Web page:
• Fiscal Effects of Central Bank Recapitalization

    Philipp Bagus
    Universidad Rey Juan Carlos
    Email: philipp.bagus@urjc.es

    David Howden
    St. Louis University – Madrid Campus
    Email: dhowden@slu.edu

    Date of original submission: 15 January 2014
    Date of acceptance: 29 April 2014

    pdficon2Abstract: Monetary authorities enacted novel policies to exit the economic crisis of 2008. Fiscal backing of the monetary authority was important as central banks faced the growing threat of insolvency as unorthodox policies or political events, e.g., a potential Eurozone break up, allowed for central bank balance sheet losses. The fiscal authority has three options to support or recapitalize a central bank, with three resultant secondary effects. First, seigniorage can be foregone as notes and coins are given free of charge to the central bank for distribution (instead of the normal practice of selling them at cost). Second, the Treasury can halt profit remittances from the central bank to its own coffers. Finally, the Treasury can make a direct capital infusion to the central bank in the form of government bonds. We assess these options, and look at secondary effects on government borrowing rates and fiscal resources that result from a recapitalization of a central bank.

    Keywords: monetary policy; fiscal policy; central bank independence; insolvency; joint analysis of fiscal and monetary policy


    The recent crisis of 2008 introduced novel monetary policies with some equally novel secondary fiscal effects. The threat of the zero lower bound (ZLB) for interest rates led central banks around the world to seek alternative stimulus measures. Hindered from provoking higher inflationary expectations, insufficiently low real interest rates hamper the central bank confined by the ZLB. As savers find themselves indifferent between holding low or negative yielding bonds and interest-free cash, aggregate demand is unable to be stimulated. The central bank finds itself in the midst of a liquidity trap.

    The revival of deflationary fears has led economists to seek out new ways to implement monetary policy. While there is considerable agreement on how to avoid the liquidity trap, escape from its clutches once caught leaves much controversy (Svensson 2003: 149). Unorthodox monetary measures have left central banks exposed to balance sheet losses. In extreme cases some central banks have become insolvent, as in the cases of Zimbabwe and Tajikistan (Buiter 2008: 10), with others dangerously close as in the case with Iceland (Bagus and Howden 2011: 100). Speculating on the future, a breakup of the Eurozone may lead to the insolvency of the national central banks that are member of the Eurosystem. If Germany left the euro, a new Deutschmark (DM) would likely appreciate sharply. The liabilities of the Bundesbank would be constituted mainly by the monetary base of the new DM, while its assets, mainly TARGET2 credits denominated in euros, would depreciate, reducing the Bundesbank´s capital.[1]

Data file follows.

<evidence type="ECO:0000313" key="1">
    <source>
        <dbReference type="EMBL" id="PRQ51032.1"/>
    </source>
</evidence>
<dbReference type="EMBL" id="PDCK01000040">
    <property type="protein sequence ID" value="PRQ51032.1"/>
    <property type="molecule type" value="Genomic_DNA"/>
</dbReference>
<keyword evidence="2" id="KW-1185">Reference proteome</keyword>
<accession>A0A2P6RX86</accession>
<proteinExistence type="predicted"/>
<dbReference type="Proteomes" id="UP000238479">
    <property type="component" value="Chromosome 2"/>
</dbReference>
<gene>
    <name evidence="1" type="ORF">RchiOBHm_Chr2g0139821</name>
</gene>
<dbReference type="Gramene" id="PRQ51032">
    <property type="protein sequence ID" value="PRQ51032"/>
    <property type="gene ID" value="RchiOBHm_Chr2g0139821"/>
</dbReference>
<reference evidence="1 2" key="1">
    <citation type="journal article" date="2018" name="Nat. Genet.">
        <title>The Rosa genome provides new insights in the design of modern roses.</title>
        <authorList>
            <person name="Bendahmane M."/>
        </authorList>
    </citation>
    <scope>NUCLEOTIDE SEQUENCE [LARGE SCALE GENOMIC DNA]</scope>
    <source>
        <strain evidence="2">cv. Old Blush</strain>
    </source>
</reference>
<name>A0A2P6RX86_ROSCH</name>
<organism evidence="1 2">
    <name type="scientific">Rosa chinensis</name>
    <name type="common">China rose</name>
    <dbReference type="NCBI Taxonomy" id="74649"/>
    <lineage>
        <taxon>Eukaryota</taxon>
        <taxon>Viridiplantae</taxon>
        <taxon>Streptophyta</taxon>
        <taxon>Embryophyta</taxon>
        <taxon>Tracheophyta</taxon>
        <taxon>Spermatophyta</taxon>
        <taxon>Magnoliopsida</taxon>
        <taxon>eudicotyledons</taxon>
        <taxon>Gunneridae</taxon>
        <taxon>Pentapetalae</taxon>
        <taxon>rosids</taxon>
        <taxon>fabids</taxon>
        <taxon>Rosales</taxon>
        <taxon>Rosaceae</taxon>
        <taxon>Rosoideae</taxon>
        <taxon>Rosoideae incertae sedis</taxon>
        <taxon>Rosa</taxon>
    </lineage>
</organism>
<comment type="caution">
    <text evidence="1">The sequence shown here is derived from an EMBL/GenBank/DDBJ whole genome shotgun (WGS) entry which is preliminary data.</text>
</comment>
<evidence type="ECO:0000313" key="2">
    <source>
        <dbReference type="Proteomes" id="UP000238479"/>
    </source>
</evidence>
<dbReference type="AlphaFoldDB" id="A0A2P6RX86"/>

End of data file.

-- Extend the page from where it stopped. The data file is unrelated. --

A fiscal authority stepping in to proffer a recapitalization when cash flows are strained solves this insolvency problem. This paper assesses some secondary fiscal effects of exiting the liquidity trap through unorthodox monetary policies that threaten the central bank’s solvency.[2]

    Central bank independence, far from being the boon that many economists believe, actually limits monetary policy options during times of crisis. Fiscal assurances via the Treasury establish not only a broader range of policy options, but also an increased credibility that the central bank may successfully pursue them. Insolvency becomes less of a binding constraint, as an infusion of Treasury bonds can quickly and easily provide recapitalization.

    Central bank insolvency has gained both exposure and importance during the present crisis. No longer confined to the developing world, the recent Icelandic example has demonstrated that economies highly indebted in foreign-denominated liabilities face the stark potentiality of going bust (Bagus and Howden 2011; Howden 2013a, b). Lacking a credible lender of last resort, central banks of countries with similar situations face impotency and eventual insolvency as they lack hard assets to enact monetary policy – countries such as Estonia, Hungary, Latvia, Lithuania and Serbia spring instantly to mind, but Britain, Luxemburg, and Switzerland could also find themselves at risk. Even well-developed central banks with reserve-currency status – the Fed and Eurosystem – face the possibility of insolvency (Bagus and Howden 2009a, b; Bagus and Howden 2014).

    Existing literature on fiscal and monetary policy links has focused on four main areas of policy interaction (Svensson 2009): the effectiveness of fiscal stimulus on the real economy, the degree of Ricardian equivalence, the structure of public expenditure, and the distribution between expenditure increases and tax reductions. These areas overlook the secondary fiscal repercussions stemming from central bank insolvency or the threat thereof.